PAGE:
- About Us
sysctl. Enough talk. Let's bust open a console.
man sysctlinstead of saving it for the last, as we usually do. Why? Because I just used
sysctlfor the first time today and I'm not exactly what you would call an expert on the subject. Man tells us that by using
sysctlwe can "configure kernel parameters at runtime."
That's really cool, because I had need to do that recently. When I was installing an application, I got errors that told me it couldn't find sufficient shared memory. The application gave me an out. I could change the default configuration and reduce the number of buffers used to store video images, and that would reduce the amount of shared memory required. Naturally, I took the easy way out and did it through the application rather than learn how to do it the correct way: increasing the amount of shared memory available.
I started asking around as to how you could do that, and Brian Jones -- the no-goodski sysadmin who writes the weekly SysAdmin-to-SysAdmin column here on Linux.com -- pointed me towards the
sysctl command. So I asked the
man what he thought of
sysctl, and sure enough, it looked like the right tool for the job.
Shared memory, if you don't know, has nothing at all to do with Jung's theory of a "collective unconscious" or Joseph Campbell's notions about myth and symbols. It's simply a way to allow multiple programs to share the same areas of memory. Normally, the operating system stands guard over memory to make sure one program doesn't get into another's space. But when you need to share an area in memory in order for programs to work together in harmony, it's a good thing.
In fact, in an article for LinuxDevices.com, IBM's Sachin Agrawal wrote "shared memory is probably the most efficient inter-process communication channel provided by all modern operating systems."
I read through the
man pages for
sysctl a time or two. After learning that you could use
sysctl to write new values for a long list of kernel, I decided to query
sysctl for what it knew about tunable parameters. Here's how the conversation went. I asked the question by entering:
sysctl replied with a long list of keywords and values, including these:
kernel.mmap-hugepages-min-mapping = 256
kernel.mmap-use-hugepages = 0
kernel.shm-use-hugepages = 0
kernel.HZ = 1000
kernel.min-timeslice = 2000
kernel.max-timeslice = 60000
kernel.ngroups_max = 65536
kernel.printk_ratelimit_burst = 10
kernel.printk_ratelimit = 5
kernel.panic_on_oops = 0
kernel.pid_max = 32768
kernel.overflowgid = 65534
kernel.overflowuid = 65534
kernel.check_deadlocks = 1
kernel.pty.nr = 6
kernel.pty.max = 4096
kernel.random.uuid = fff5d011-e729-43e2-9922-91fcaf43788b
kernel.random.boot_id = e25df4a7-d5e3-443e-9597-f828815770bd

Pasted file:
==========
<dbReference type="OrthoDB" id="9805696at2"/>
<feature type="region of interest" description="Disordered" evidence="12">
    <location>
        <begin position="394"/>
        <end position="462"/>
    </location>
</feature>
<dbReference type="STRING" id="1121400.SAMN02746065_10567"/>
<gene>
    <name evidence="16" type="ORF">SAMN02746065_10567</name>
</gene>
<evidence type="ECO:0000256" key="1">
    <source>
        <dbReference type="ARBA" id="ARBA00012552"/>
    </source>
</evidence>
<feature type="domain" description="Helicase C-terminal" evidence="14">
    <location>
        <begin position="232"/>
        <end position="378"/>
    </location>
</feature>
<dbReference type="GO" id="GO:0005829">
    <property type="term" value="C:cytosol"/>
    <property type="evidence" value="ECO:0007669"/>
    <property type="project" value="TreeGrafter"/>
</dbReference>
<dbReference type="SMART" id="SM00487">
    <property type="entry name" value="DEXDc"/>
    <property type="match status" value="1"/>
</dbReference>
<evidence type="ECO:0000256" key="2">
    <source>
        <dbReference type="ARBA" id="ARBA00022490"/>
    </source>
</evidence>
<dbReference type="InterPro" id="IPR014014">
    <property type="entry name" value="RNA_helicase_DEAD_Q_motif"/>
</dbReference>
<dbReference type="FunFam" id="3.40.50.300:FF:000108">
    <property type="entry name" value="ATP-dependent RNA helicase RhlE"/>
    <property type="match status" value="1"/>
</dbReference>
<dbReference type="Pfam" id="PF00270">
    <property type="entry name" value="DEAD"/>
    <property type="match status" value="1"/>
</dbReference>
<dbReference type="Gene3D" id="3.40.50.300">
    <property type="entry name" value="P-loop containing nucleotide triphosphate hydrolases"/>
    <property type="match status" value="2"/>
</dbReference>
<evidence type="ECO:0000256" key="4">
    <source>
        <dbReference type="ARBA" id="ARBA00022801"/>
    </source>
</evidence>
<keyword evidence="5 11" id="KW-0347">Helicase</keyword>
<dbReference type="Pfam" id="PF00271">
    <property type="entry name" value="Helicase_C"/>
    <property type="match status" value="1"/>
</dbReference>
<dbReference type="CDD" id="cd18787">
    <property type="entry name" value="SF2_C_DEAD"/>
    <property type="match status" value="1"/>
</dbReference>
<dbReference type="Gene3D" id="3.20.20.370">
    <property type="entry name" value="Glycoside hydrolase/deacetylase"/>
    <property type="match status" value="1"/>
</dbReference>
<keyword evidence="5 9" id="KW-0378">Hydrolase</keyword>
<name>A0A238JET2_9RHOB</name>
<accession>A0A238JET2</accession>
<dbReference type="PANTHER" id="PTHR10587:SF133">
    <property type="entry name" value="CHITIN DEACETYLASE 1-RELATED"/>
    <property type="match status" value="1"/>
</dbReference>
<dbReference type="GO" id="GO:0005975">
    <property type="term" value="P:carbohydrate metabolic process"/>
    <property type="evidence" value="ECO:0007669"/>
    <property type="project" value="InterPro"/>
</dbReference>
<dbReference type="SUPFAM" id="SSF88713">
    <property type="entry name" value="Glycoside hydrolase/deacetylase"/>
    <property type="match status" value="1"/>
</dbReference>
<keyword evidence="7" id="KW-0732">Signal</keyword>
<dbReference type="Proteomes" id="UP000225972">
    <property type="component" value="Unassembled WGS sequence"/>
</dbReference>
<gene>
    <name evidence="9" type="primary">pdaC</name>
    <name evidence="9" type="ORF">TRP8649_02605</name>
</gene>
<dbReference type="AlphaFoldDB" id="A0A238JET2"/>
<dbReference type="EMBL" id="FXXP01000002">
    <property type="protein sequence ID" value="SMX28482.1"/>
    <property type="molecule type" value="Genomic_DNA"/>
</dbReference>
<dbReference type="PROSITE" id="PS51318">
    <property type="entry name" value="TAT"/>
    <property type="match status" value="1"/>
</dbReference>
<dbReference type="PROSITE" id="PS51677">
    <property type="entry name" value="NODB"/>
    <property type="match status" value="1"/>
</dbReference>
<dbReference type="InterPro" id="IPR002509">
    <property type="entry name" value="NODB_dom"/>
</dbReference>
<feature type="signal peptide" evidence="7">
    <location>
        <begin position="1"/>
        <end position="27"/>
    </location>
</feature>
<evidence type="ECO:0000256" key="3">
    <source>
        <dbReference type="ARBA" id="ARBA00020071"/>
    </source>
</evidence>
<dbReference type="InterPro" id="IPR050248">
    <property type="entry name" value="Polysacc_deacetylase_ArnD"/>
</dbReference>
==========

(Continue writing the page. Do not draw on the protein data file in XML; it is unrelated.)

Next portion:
kernel.random.write_wakeup_threshold = 128
kernel.random.read_wakeup_threshold = 64
kernel.random.entropy_avail = 4096
kernel.random.poolsize = 512
kernel.threads-max = 8175
kernel.cad_pid = 1
kernel.sysrq = 0
kernel.sem = 250 32000 32 128
kernel.msgmnb = 16384
kernel.msgmni = 16
kernel.msgmax = 8192
kernel.shmmni = 4096
kernel.shmall = 2097152
kernel.shmmax = 33554432
kernel.acct = 4 2 30
kernel.hotplug = /sbin/hotplug
kernel.modprobe = /sbin/modprobe
kernel.printk = 1 4 1 7
kernel.ctrl-alt-del = 0
kernel.real-root-dev = 769
kernel.cap-bound = -257
kernel.tainted = 17
kernel.core_pattern = core
kernel.core_uses_pid = 0
kernel.panic = 0
kernel.hostname = linux
kernel.version = #1 Wed Aug 25 13:34:40 UTC 2004
kernel.osrelease = 2.6.5-7.108-default
kernel.ostype = Linux
The default number of image buffers in Philip Coombes' great Linux home security camera app ZoneMinder is 100. I had to cut that number to 50 to get it working with one camera, and cut it again to 25 to get it working with two. I decided to increase the total (kernel.shmmax) shared memory allowed to see if I could run ZoneMinder with larger buffers.
To increase the allotment, I simply typed:
sysctl -w kernel.shmmax=63554432
After resetting the ZoneMinder option for the number of buffers, I restarted the app, and lo and behold, it worked without error. Not only that, it worked better. The images moved more crisply and the program issued alarms for movement that it had missed before.
Not only can you modify kernel parameters one at a time as I did, you can save parameter values in a file (like /etc/sysctl.conf) and load them all at once by pointing
sysctl at the file with the
sysctl is not a command you're apt to use regularly (unless you're a sysadmin like that Brian Jones fella), but it sure is handy to have around when you need it. And it's yet one more example of how a little CLI magic can make life in the GUI a little nicer.